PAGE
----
Post-United States Elections Survey: A Survey of Public Opinion in France, Germany, and the United States, 2004 (ICPSR 4565)

Published: Dec 5, 2006 View help for published

Principal Investigator(s): View help for Principal Investigator(s)
Natalie La Balme, German Marshall Fund of the United States; Craig Kennedy, German Marshall Fund of the United States; Pierangelo Isernia, University of Siena, Italy; Philip Everts, University of Leiden, The Netherlands; Richard Eichenberg, Tufts University

https://doi.org/10.3886/ICPSR04565.v1

Version V1

This study sought to identify the attitudes of the public in the United States, France, and Germany after the re-election of President George W. Bush in the United States 2004 presidential election. Respondents were asked questions focusing on the criticisms of foreign policy in the United States, European criticisms of President Bush and American foreign policy, and the handling of international policies by United Nations Secretary General Kofi Annan, French President, Jacques Chirac, German Chancellor Gerhard Schroeder, and President Bush. Additional questions were asked on the importance of strong leadership, military organization in Europe and the United States, the North Atlantic Treaty Organization (NATO), the Arab-Israeli conflict, the war in Iraq, the possibility of nuclear weapons in Iran, and how to improve and strengthen relations between the United States and France, Germany, and Europe. Demographic variables include race, Hispanic origin, gender, age, level of education, occupation, and religious and political affiliation.

La Balme, Natalie, Kennedy, Craig, Isernia, Pierangelo, Everts, Philip, and Eichenberg, Richard. Post-United States Elections Survey: A Survey of Public Opinion in France, Germany, and the United States, 2004. Ann Arbor, MI: Inter-university Consortium for Political and Social Research [distributor], 2006-12-05. https://doi.org/10.3886/ICPSR04565.v1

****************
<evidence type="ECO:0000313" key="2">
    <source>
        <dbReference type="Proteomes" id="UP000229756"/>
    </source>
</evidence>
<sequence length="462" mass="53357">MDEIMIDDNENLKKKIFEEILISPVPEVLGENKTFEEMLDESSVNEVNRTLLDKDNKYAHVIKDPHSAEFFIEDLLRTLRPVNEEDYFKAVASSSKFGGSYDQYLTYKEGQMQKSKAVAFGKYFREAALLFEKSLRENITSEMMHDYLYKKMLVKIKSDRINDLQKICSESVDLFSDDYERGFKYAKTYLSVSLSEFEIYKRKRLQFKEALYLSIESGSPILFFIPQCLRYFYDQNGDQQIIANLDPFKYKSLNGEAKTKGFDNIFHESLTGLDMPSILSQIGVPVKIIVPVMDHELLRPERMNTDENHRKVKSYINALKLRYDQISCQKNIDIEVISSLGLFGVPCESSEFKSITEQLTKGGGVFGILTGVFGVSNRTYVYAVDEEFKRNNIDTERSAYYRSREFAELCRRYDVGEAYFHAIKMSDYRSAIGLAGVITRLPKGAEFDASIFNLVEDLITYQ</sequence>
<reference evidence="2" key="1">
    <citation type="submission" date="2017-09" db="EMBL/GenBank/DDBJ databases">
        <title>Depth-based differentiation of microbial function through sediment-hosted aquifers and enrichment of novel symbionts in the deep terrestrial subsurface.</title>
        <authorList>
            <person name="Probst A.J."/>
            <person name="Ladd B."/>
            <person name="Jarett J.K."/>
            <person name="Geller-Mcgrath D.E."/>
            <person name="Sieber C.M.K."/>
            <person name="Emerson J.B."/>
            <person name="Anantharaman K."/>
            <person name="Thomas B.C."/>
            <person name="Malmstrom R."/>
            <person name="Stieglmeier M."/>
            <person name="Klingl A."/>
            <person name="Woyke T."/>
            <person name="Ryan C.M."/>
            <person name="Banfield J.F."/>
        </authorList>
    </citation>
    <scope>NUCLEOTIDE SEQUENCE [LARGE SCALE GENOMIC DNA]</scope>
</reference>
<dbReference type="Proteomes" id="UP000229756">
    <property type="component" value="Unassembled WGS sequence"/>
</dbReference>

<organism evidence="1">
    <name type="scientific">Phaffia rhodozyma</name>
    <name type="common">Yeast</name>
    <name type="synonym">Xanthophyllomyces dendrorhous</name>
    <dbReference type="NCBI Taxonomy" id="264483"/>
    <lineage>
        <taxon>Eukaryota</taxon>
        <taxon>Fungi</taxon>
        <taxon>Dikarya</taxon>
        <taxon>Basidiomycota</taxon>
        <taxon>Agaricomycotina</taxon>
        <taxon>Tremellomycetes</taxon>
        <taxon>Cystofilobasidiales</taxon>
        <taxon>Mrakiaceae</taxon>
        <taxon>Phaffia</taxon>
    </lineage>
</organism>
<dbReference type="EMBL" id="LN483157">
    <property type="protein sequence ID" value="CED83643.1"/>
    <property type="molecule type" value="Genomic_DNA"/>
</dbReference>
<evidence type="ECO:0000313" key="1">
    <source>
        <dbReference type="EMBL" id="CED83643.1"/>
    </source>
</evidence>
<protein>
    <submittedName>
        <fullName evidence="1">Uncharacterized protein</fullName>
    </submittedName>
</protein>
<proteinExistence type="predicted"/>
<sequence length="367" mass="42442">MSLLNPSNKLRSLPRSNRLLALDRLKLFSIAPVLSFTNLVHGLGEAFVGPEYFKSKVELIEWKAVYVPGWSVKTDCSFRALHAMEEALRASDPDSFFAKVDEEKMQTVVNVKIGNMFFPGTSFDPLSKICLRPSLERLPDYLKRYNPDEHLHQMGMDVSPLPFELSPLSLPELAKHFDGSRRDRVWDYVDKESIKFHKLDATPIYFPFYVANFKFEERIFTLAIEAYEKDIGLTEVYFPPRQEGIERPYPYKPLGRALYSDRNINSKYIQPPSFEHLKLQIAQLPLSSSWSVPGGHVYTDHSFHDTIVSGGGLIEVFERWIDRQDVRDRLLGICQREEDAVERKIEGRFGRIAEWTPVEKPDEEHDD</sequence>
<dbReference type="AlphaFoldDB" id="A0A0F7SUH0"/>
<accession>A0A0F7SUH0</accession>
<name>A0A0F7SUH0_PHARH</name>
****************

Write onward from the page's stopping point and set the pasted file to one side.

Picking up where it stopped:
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German Marshall Fund of the United States
2004
2004-11-29 -- 2004-12-05

Paola Palmitesta and Sara Franceschi of the University of Siena, Italy, contributed to the development of this data collection.

A random sample of approximately 1,000 men and women were interviewed from each country using a random digital dialing (RDD) technique.

Persons aged 18 and over living in France, Germany, or the United States.

individual
survey data

The response rates for France, Germany, and the United States were approximately 31 percent, 54 percent, and 31 percent, respectively.

2006-12-05

2006-12-05

2018-02-15 The citation of this study may have changed due to the new version control system that has been implemented. The previous citation was:
  • La Balme, Natalie, Craig Kennedy, Pierangelo Isernia, Philip Everts, and Richard Eichenberg. POST-UNITED STATES ELECTIONS SURVEY: A SURVEY OF PUBLIC OPINION IN FRANCE, GERMANY, AND THE UNITED STATES, 2004. ICPSR04565-v1. Bala Cynwyd, PA: Leger Marketing/Montrouge Cedex, France: TNS Sofres/Bielefeld, Germany: TNS Emnid [producers], 2004. Ann Arbor, MI: Inter-university Consortium for Political and Social Research [distributor], 2006-12-05. http://doi.org/10.3886/ICPSR04565.v1

The data contain three weight variables derived using the raking ratio technique, which uses iterative proportional fitting to improve the precision and reduce the bias of estimators. In practice, for each of the variables of interest a new variable is computed, which accounts for the different proportions in sample and in population. This process is iterated until the difference between the population value and the sample value is sufficiently small, usually two or three times. For this study, raking ratio adjustments were made using the variables: age, education, gender, and population. The variable VAR064 contains the weight calculated using the variables: age, education, and gender, in order. VAR063 contains the weight only for the United States, calculated as in VAR064, but with race added. The variable VAR062 contains the weight calculated as in VAR064, with the exception of the United States, where party identification also was used.

Notes

  • Data in this collection are available only to users at ICPSR member institutions.

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